Simon Phelps
Personal & Family Wealth

Moving country will present new challenges as you enter a new tax regime. We will help you ensure that your move is as simple and tax-efficient as possible.

I am moving country

Below are some examples of the opportunities and challenges we respond to on behalf of wealth owners, their families and their other advisers.

I am moving to the UK: What planning do I need to do before I arrive?

Tax planning should look at both UK and country of origin rules

Our US client told us she was coming to work in the UK for several years.

First we looked at how the UK-US tax and treaty rules would apply to her, and her earnings. Then we advised her to set up non-UK accounts to hold funds that she could bring into the UK tax free, but that would also be US tax efficient. We also advised her to retire as trustee of US trusts to avoid them becoming liable for additional UK and US taxes.

A move to the UK needn’t mean tax problems

We helped our Eastern European client make a tax-efficient move to the UK. First we advised him to bring some funds into the UK before he became resident.

Then we helped structure his non-UK assets to deliver a tax-efficient flow of funds to the UK, setting up a suitable investment portfolio, and making sure that there was capital available to use in his ongoing business.

  • The UK non-dom tax regime encourages people to keep their money outside the UK, but timely planning can make sure a non-dom has a pot of money that can be used in the UK tax-free.

    Damian Bloom, Partner - Head of Private Client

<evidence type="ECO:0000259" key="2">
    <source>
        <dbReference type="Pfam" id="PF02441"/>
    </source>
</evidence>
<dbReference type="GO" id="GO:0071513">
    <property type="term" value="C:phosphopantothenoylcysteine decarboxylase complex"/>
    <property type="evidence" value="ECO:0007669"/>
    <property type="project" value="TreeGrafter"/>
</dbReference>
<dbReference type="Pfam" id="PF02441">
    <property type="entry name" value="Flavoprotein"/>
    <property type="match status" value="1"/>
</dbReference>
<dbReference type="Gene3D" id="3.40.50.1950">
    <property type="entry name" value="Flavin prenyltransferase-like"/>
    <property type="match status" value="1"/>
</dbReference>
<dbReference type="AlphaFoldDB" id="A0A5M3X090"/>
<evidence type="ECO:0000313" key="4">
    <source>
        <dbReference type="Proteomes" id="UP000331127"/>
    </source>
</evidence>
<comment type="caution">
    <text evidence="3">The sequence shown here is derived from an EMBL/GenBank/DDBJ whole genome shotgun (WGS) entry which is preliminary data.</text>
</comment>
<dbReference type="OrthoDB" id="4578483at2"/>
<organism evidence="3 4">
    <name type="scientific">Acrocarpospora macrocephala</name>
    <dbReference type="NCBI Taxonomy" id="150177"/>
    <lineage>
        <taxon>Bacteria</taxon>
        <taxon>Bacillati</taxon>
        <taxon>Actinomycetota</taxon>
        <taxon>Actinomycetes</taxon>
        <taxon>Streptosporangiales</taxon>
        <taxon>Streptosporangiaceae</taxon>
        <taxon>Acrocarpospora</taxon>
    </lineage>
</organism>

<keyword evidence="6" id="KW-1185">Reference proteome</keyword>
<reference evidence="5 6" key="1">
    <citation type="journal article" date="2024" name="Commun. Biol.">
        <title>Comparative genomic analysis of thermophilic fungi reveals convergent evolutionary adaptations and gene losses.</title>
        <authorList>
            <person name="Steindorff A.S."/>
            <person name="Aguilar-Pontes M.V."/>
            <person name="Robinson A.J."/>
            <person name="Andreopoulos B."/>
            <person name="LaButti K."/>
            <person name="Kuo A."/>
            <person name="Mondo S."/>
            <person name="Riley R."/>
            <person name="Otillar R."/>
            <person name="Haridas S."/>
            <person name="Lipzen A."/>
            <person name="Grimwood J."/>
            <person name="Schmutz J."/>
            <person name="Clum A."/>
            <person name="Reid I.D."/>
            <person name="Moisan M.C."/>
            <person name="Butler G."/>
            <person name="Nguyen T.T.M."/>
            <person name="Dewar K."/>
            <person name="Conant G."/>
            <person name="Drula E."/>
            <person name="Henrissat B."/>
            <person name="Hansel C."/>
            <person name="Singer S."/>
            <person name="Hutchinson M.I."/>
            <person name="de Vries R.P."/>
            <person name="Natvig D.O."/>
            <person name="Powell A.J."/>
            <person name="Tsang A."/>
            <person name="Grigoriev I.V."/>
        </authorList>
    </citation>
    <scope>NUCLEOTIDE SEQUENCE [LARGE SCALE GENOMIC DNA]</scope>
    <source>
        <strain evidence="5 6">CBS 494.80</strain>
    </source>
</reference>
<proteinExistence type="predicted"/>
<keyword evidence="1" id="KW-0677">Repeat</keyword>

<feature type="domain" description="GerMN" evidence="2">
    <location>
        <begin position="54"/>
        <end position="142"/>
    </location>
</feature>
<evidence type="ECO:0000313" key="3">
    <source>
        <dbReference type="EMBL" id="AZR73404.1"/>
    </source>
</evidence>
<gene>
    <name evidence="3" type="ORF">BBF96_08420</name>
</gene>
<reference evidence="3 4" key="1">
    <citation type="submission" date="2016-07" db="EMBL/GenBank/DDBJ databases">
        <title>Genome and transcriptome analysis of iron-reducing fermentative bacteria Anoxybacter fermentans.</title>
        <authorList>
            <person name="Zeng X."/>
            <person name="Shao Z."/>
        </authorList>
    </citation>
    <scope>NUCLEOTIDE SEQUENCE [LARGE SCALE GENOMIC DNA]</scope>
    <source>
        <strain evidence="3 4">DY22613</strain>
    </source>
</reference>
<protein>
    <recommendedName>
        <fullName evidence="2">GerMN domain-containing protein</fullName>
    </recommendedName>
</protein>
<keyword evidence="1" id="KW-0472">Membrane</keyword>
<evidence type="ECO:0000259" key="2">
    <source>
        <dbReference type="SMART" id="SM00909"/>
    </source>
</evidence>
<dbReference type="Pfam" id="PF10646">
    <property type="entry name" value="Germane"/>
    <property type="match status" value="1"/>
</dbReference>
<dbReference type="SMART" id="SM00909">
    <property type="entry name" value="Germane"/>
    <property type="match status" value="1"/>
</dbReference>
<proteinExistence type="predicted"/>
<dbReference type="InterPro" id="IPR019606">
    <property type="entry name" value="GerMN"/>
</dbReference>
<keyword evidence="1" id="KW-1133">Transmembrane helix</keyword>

• When you or a family member move to another country, you need to consider not just your personal assets, but also trusts and other structures which you have established, or from which you can benefit.

    Sam Carver, Associate Director - Private Client

How much time can I spend in the UK before becoming UK tax resident?

Planning your UK visits under the statutory residence rules

Our non-UK client bought a home in the UK and stayed there a number of times a year, visiting her daughter who was studying in the UK. She was concerned she might become tax resident.

We explained that under the statutory resident rules, she could spend up to 120 nights in the UK each year without becoming UK resident: she was not working in the UK, her daughter was not a minor, and she had not spent any significant time in the UK in previous years.

Careful timing makes your pre-immigration tax-plan more effective

Our non-UK client accepted a job in the UK and he and his wife signed a lease on a London flat. They would clearly become UK tax residents.

We advised them to delay moving to the UK until the spring – after 5 April – so that we could put some tax planning in place in the tax year before they arrived.

What taxes will I have to pay if I do become resident?

Pre-arrival planning helps manage the tax impact of a move to the UK

Our wealthy European client wanted to manage the tax impact of his move to the UK.

We explained that he could prevent his non-UK income and gains from being taxed in the UK and worked with him on pre-arrival planning. For example, any capital gains – like those from selling a property or a business – realised before he came to the UK would not be liable for UK tax, even if brought into the UK.

Consider non-UK earnings before you move to the UK

Our client, a highly paid Italian executive, was moving to the UK.

We made sure that for the first three years only her earnings for UK duties (and not her earnings for duties carried on outside the UK) would be subject to UK tax. After three years this would only be possible if she had two separate, unrelated onshore and offshore employments.